French Inventor Touts Rifle While Flying Turbine-Powered Flyboard At Bastille Day Celebrations

French Inventor Touts Rifle While Flying Turbine-Powered Flyboard At Bastille Day Celebrations

European leaders including French President Emmanuel Macron were treated to a demonstration of the Flyboard Air, a sort of gas turbine-powered jetpack/hoverboard/flying platform originally invented by jetski champ Franky Zapata, during Bastille Day festivities in Paris on Sunday.

Zapata carried what certainly appeared to be an unloaded rifle (or a replica of such) as he flew over French military forces parading down the Avenue des Champs-Élysées with the flags of the European Intervention Initiative, a strategic coordination pact between 10 countries. In a clip posted by France2, Macron somehow manages to appear completely nonchalant about this whole thing:

Uh, does this remind anyone else of something?

According to France24, Zapata appears to have carried the rifle in part due to interest in the Flyboard’s potential military applications. French Armed Forces Minister Florence Parly told France Inter radio that the device “can allow tests for different kinds of uses, for example as a flying logistical platform or, indeed, as an assault platform,” according to the news network. Zapata also said in 2017 that he was working with the U.S. military on the device for combat applications.

There are longstanding and well-known engineering issues that have prevented conventional jetpacks from becoming more than sideshow novelties that also happen to be extremely expensive to operate, with rare exceptions.

Those include the large amount of energy necessary to sustain flight, the difficulty of controlling the craft, and the obvious safety issues inherent in strapping a powerful jet engine to someone’s back.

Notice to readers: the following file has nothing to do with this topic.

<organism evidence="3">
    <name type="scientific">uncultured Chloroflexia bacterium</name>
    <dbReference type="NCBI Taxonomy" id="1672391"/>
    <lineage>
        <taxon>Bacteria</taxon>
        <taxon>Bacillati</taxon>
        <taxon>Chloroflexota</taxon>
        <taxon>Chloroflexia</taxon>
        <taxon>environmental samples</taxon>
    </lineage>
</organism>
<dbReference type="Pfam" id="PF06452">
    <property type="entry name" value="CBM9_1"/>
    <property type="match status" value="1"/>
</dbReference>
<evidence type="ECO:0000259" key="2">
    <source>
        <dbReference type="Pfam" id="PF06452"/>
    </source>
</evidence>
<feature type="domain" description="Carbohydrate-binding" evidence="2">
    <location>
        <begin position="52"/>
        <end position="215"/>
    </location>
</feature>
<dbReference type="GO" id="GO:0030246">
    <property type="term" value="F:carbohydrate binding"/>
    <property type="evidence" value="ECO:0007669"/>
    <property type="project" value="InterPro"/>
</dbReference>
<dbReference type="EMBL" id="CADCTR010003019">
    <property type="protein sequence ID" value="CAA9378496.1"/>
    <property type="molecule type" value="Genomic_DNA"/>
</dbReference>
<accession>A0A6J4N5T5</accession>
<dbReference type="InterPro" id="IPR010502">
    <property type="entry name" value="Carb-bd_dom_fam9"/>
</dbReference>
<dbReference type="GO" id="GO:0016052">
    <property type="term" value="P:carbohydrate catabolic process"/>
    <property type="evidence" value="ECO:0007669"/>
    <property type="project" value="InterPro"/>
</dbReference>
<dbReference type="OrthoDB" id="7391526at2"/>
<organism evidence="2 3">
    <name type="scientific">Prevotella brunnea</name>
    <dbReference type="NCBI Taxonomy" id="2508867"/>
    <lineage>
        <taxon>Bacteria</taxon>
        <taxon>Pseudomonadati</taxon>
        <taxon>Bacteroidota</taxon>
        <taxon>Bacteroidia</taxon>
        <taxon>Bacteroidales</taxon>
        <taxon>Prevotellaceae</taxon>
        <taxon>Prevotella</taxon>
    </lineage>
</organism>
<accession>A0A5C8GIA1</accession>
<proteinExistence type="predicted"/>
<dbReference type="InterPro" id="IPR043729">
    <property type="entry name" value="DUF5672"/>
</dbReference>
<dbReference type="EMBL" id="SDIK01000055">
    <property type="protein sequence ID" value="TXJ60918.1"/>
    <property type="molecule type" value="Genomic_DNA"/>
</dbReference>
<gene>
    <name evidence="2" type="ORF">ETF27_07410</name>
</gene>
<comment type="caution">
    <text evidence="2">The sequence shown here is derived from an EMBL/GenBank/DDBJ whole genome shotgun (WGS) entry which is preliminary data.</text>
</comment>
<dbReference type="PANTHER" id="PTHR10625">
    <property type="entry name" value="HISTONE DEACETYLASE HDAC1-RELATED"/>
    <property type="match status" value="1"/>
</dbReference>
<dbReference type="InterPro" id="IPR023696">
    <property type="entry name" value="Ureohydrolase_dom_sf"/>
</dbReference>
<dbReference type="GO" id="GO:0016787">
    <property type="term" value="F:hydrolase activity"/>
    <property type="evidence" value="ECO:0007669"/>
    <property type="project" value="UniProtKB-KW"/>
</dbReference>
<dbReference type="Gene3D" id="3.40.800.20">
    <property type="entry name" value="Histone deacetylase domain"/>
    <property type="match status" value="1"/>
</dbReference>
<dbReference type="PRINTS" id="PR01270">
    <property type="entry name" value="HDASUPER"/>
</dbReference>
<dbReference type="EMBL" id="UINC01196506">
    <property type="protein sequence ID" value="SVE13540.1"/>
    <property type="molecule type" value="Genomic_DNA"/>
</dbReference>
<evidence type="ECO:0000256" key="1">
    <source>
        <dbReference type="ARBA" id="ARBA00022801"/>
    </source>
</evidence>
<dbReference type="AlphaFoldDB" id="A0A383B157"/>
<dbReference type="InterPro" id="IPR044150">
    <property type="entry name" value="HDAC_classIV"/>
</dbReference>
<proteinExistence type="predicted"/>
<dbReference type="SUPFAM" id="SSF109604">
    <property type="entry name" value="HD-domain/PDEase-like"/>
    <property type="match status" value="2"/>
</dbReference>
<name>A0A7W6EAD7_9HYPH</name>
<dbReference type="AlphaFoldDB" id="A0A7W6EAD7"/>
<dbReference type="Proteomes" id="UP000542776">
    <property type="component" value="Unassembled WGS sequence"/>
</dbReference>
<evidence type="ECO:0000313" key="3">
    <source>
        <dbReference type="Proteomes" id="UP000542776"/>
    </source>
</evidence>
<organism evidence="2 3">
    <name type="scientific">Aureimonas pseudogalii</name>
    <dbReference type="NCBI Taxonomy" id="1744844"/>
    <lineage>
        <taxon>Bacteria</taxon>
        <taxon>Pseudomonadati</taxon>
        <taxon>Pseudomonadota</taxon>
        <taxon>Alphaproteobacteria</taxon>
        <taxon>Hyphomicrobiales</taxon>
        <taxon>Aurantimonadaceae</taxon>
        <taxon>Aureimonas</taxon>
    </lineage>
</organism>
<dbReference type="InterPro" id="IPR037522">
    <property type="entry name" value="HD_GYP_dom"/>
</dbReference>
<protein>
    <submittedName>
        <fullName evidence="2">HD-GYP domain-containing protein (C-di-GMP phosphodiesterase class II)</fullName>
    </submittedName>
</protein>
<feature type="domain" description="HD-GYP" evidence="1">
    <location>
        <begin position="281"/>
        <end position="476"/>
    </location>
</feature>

A September 2018 look at Zapata’s work with the U.S. military in the Drive noted his variant, which is a flying platform, had solved some of those issues by introducing seven computer-controlled jet turbines that send flight data to a tablet-sized display as well as “built-in redundancies and automatic compensation if one of the jet engines fails.”

Zapata advertises a custom-tooled version called the Fly-EZ as ideal for military purposes ranging from naval personnel transfers and routine ground patrols to actual combat insertions and “denied area penetration.” According to the Drive, the craft can carry up to 125kg, fly at 129km per hour for up to 12 minutes, and attain altitudes of 9000 feet, though not necessarily at the maximum load. (France24 cited different specifications for the one used in the demonstration at a maximum speed of 190km per hour for 10 minutes )

However, the Drive noted that it would still be extremely expensive to equip troops with the system (with a prospective price of about $356,000 apiece) and doesn’t solve other issues that came up in prior military inquiries into jetpacks. Those include noise that would disrupt stealth operations, leaving the operator entirely exposed to enemy fire with limited-at-best options for retaliation, and the fact that helicopters can already transport troops and materiel en masse at much longer ranges and durations.

That doesn’t rule out their use in all scenarios — examples could include kitting out military bases for rapid-response teams or use in disaster relief operations — but it does remain to be seen whether the Flyboard will ever be broadly adopted by armed forces.

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